‘Ninety-five percent Human’ is a new YA sci-fi about sixteen-year old Joe Kendrick, living on a failing hill farm in the Welsh mountains. When he saves a girl, Sarah, from drowning, he could never have guessed she was born on a planet halfway across the next galaxy and has been sent to Earth to test the latest genetically engineered body. But is being human just about DNA? The book has a cast of characters and the most humane are not always one hundred percent human.
First up is Sarah. Sarah has 95% human DNA. She knows if her body is a success and she survives, a whole army of hybrids will be made, Earth will be invaded, and the aliens don’t take prisoners. She doesn’t want to be responsible for the destruction of the human race so she determines to kill herself. She has a strong sense of responsibility and is willing to die for what she believes in; very noble human values indeed.
Sarah’s identity is inadvertently compromised by Joe’s ambitious friend Rhys. He doesn’t consider anyone but himself when he sells their story to the local newspaper. Ambition and selfishness are human traits too but not ones we should probably be proud of.
Next, we come to the MI6 operatives sent to capture Sarah and transport her to the UK centre for bio-hazards. Trained to do what they’re told and not to use their own judgment, here we have humans with inhuman values: humans at their worst, scared and stupid enough to kill something because it’s different even though it poses no threat.
Their alien counterparts in the book are the Keepers, robotic technology stationed on Earth to protect it and keep the gene pool uncontaminated. This means Sarah’s presence is definitely in violation and protocol stipulates she must be sent back to the planet she came from. But the Keepers are evolving, are they learning to be more human? Who knows what they will do?
Jake, the laughing geologist, turns out to be an alien robot too. Programmed to learn about Earth culture, he has a childish sense of humour, poor fashion sense and lacks social skills but he is also loyal and trustworthy, particularly if he thinks you’re his friend.
Having rendered his own planet uninhabitable, the alien leader, Keltan, has only one objective: annihilate the human race and take over the planet. Keltan kills because he likes it, takes over planets because he relishes the power and has no respect for anyone regardless of their genetic origins. As every James Bond movie and every war throughout time has proven, humans have these twisted aspirations too.
We finish with our hero. Joe always means to do the right thing, although at the beginning of the story he doesn’t always stand up for himself and the people he cares about as much as he might. He has a strong sense of responsibility but low self-esteem. It takes the influence of someone with only ninety-five percent human DNA to put that right.
So, what do you think? Is it our DNA that makes us human? Or can aliens be human too?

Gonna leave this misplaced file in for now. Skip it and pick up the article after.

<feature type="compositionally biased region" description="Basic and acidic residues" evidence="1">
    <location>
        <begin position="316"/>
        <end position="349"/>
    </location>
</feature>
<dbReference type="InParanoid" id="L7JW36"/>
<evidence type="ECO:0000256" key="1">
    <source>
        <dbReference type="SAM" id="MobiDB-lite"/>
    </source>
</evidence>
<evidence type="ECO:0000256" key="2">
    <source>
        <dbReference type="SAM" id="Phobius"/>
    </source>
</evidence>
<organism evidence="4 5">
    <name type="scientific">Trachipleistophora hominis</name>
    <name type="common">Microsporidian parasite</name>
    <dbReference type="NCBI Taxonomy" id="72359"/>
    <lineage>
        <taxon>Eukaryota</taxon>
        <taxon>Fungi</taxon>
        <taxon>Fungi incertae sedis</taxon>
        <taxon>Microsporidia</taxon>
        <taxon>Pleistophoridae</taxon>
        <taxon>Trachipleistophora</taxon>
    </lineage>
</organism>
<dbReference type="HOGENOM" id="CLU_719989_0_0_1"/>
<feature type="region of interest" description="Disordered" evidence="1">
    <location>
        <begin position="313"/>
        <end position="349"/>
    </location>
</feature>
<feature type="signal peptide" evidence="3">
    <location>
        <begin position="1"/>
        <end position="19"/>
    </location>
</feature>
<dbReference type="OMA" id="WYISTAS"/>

Ninety-Five Percent Human
Teenager, Joe Kendrick, thinks he’s got problems. The farm he’s looked after since his father’s suicide is falling and his brother wants to sell it, his girlfriend has dumped him and his normally down-to-earth Nan starts muttering about seeing UFO’s. And all Joe wants is a ‘normal’ life. Then he saves suicidal stranger, Sarah, from drowning.
What Joe doesn’t know is that Sarah is a human/alien hybrid, sent to test the viability of life on Earth, and, as she’s survived hostile aliens are already planning their attack.
Ninety-five percent Human is the first in a two-book sci-fi adventure.
Genre: Young-Adult / Sci-Fi
August 31st 2013 by Beresford Publishing House
About the Author
Suzanna Williams is a perpetually eighteen year old YA author who lives in the wild, wet, Welsh borderlands surrounded by ruined medieval castles and Celtic mythology where she looks for UFO’s amongst the stars and imagines all the people she meets have dark secrets.
When she is not inventing radical problems for her unsuspecting heroes and plotting their escape, Suzanna is a serial collector of random badly paying jobs and has never found a use for her BSc in Psychology whatsoever.
As a child, Suzanna filled notebook after notebook with stories and her first taste of writing success was a poem published in the local newspaper aged just nine years old. She has written and directed several plays and pantomimes before publishing her debut novel, ShockWaves, in 2012.
Suzanna loves sci-fi action adventures, playing the piano, believes Romeo and Juliet should have talked more and considers sarcasm to be the highest form of wit.
She has a daughter who is a drummer, another daughter who is a driving instructor, a son who is a dancer and a ‘nearly’ grandson she’s dying to meet.
Social Media Links
WEBSITE – http://www.suzannawilliams.com/
TWITTER – https://twitter.com/suzannawriter
YOUTUBE – http://bit.ly/SuzannaYouTube
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|Froggaritas Bookcase||30th August|
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